On this same day in 1993, the Buffalo Sabres acquired two-time Stanley Cup winner Craig Simpson from the Edmonton Oilers for winger Jozel Cierny and a fourth-round draft pick. Simpson had scored at least 24 goals in each of the previous seven seasons, including 56 in 1987-88. However, injuries limited him to 46 games and 12 goals over the next two seasons with the Sabres. Cierny only played in one NHL game for the Oilers, and the draft pick was used on Jussi Tarvainen, who never played in the league.
The Mighty Ducks of Anaheim signed Paul Kariya to a three-year deal on Sept. 1, 1994. They drafted the future Hall of Famer with the fourth overall pick of the 1993 NHL Entry Draft. He played 47 games the following seasons, scoring 18 goals and 39 points. He scored 300 goals and 669 points in 606 career games with the Ducks before signing with the Colorado Avalanche in 2003.
The Phoenix Coyotes signed veteran free-agent forward Greg Adams on Sept. 1, 1998. He scored 38 goals and 89 points over the next two seasons with the team. He signed with the Florida Panthers in 2000 for a 17th and final season in the NHL.
Thomas Vanek signed with the Canucks on Sept. 1, 2017. He scored 17 goals and 41 points in his 61 games in Vancouver. At the 2018 NHL Trade Deadline, Vanek was traded to the Columbus Blue Jackets for Jussi Jokinen and Tyler Motte, who was a big contributor during the Canucks’ 2020 Stanley Cup playoff run.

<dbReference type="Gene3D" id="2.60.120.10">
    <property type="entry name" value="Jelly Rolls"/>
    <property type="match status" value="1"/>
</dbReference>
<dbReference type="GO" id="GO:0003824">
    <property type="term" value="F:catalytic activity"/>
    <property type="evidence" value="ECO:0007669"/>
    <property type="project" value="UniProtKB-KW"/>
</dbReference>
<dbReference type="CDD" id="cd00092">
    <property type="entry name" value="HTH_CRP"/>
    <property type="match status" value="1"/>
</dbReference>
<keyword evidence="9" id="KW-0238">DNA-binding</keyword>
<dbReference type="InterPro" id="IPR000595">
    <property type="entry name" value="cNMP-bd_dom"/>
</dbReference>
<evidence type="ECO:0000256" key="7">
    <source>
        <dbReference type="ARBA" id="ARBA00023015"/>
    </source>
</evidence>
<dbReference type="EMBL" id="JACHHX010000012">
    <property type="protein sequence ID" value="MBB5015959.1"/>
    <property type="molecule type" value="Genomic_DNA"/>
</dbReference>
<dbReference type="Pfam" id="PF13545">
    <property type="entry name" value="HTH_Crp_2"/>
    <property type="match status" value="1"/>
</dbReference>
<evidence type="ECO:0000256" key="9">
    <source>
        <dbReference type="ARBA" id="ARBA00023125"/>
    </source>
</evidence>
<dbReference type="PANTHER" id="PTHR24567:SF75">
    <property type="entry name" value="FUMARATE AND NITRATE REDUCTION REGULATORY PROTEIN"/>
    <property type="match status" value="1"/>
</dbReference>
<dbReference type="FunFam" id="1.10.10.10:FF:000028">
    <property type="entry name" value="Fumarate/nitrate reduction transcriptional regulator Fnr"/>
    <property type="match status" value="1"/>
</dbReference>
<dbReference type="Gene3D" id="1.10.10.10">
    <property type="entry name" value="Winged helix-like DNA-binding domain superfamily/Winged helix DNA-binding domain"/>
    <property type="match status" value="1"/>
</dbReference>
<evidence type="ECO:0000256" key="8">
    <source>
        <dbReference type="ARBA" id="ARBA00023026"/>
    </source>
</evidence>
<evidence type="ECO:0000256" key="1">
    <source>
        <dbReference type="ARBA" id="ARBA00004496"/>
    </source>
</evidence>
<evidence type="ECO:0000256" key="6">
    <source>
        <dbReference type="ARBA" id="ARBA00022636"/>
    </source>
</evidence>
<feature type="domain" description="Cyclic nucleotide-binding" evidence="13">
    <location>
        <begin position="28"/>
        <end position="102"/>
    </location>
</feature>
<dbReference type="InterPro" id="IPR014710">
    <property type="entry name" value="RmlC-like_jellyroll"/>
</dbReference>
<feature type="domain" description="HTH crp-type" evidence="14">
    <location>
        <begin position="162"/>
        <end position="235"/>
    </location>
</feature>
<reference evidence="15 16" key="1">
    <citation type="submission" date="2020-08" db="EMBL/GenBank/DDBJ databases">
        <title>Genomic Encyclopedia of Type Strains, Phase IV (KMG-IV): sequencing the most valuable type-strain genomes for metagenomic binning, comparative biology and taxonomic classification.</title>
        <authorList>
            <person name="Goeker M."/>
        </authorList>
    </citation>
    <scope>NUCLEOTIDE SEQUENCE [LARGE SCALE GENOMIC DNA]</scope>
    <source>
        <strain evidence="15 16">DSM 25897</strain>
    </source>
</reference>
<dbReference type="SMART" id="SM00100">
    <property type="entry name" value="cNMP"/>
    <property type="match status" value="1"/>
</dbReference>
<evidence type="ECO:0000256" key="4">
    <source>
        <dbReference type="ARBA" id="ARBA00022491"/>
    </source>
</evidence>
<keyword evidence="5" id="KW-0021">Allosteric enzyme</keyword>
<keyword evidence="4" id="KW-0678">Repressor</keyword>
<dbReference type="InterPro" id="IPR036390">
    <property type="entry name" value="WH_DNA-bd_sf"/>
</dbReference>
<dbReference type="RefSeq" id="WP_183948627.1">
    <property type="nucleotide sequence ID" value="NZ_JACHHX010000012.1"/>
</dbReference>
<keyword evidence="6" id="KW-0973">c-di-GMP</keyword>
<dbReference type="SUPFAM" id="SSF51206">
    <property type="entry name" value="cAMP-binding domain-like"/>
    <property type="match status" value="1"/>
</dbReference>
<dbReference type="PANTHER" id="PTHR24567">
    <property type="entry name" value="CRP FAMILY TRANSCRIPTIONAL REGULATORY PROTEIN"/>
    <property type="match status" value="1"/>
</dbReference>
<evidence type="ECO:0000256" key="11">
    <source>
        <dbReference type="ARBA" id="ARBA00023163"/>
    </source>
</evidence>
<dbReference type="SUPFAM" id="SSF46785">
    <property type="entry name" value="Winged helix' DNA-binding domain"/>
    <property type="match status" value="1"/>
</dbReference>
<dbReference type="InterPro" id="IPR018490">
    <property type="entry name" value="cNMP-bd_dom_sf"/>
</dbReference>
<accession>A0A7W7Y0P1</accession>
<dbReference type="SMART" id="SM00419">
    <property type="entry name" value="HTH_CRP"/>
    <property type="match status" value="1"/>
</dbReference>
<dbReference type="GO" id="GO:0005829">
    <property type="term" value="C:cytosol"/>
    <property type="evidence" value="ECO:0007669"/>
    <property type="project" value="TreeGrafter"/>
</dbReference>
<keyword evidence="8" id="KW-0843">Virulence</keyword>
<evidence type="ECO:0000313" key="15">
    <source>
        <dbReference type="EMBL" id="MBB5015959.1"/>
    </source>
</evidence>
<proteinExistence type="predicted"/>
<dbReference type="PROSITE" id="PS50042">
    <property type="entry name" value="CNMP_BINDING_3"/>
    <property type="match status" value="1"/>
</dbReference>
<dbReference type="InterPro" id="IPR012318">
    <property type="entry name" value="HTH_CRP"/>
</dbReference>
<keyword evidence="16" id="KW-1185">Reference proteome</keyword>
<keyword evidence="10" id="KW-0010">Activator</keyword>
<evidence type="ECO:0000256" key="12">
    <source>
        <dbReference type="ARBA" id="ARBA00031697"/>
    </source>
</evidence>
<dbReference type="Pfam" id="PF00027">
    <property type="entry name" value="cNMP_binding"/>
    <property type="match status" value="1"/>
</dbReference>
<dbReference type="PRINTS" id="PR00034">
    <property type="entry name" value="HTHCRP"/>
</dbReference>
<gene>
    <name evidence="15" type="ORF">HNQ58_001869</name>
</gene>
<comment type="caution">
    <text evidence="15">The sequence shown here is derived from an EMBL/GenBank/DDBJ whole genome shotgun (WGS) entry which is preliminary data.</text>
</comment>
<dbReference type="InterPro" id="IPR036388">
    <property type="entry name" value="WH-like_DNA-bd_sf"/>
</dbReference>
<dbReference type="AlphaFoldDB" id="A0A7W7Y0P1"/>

Happy Birthday to You
There have been 20 players born on this date who played in the NHL over the years.
The first was Hall of Famer Didier Pitre, born in Valleyfield, Quebec, on Sept. 1, 1883. He was a star for the Canadiens in the National Hockey Association before the franchise joined the NHL. He earned the nickname “Cannonball” because of his speed and booming slap shot and was part of the Canadiens’ first Stanley Cup win in 1916. He spent 15 total seasons with Montreal, playing in 127 NHL games before retiring in 1923.
The most recent Sept. 1 birthday boy to play in the league was Otto Koivula. The 24-year-old Finnish-born winger made his league debut with the New York Islanders during the 2019-20 season. He has two points in 20 NHL games.
On Sept. 1, 1964, Brian Bellows had the best career out of these 20 players. He played in 1,118 games with five different teams between 1987 and 1998. He scored 485 goals and 1,022 points and won a Stanley Cup with the Canadiens in 1993.
Other notable players born on this date include Dave Lumley (68), Alan Haworth (62), Norm Maciver (58), Mats Zuccarello (35), Gustav Nyquist (33), Tomas Nosek (30), and Nathan MacKinnon (27).
*Originally constructed by Greg Boysen
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Matthew Zator is the assistant managing editor at THW and a writer who lives and breathes Vancouver Canucks hockey, the NHL Draft, and prospects in general. He loves talking about young players and their potential. Matthew is a must-read for Canucks fans and fans of the NHL Draft and its prospects. For interview requests or content information, you can follow Matthew through his social media accounts which are listed under his photo at the conclusion of articles like this one about Tyler Motte.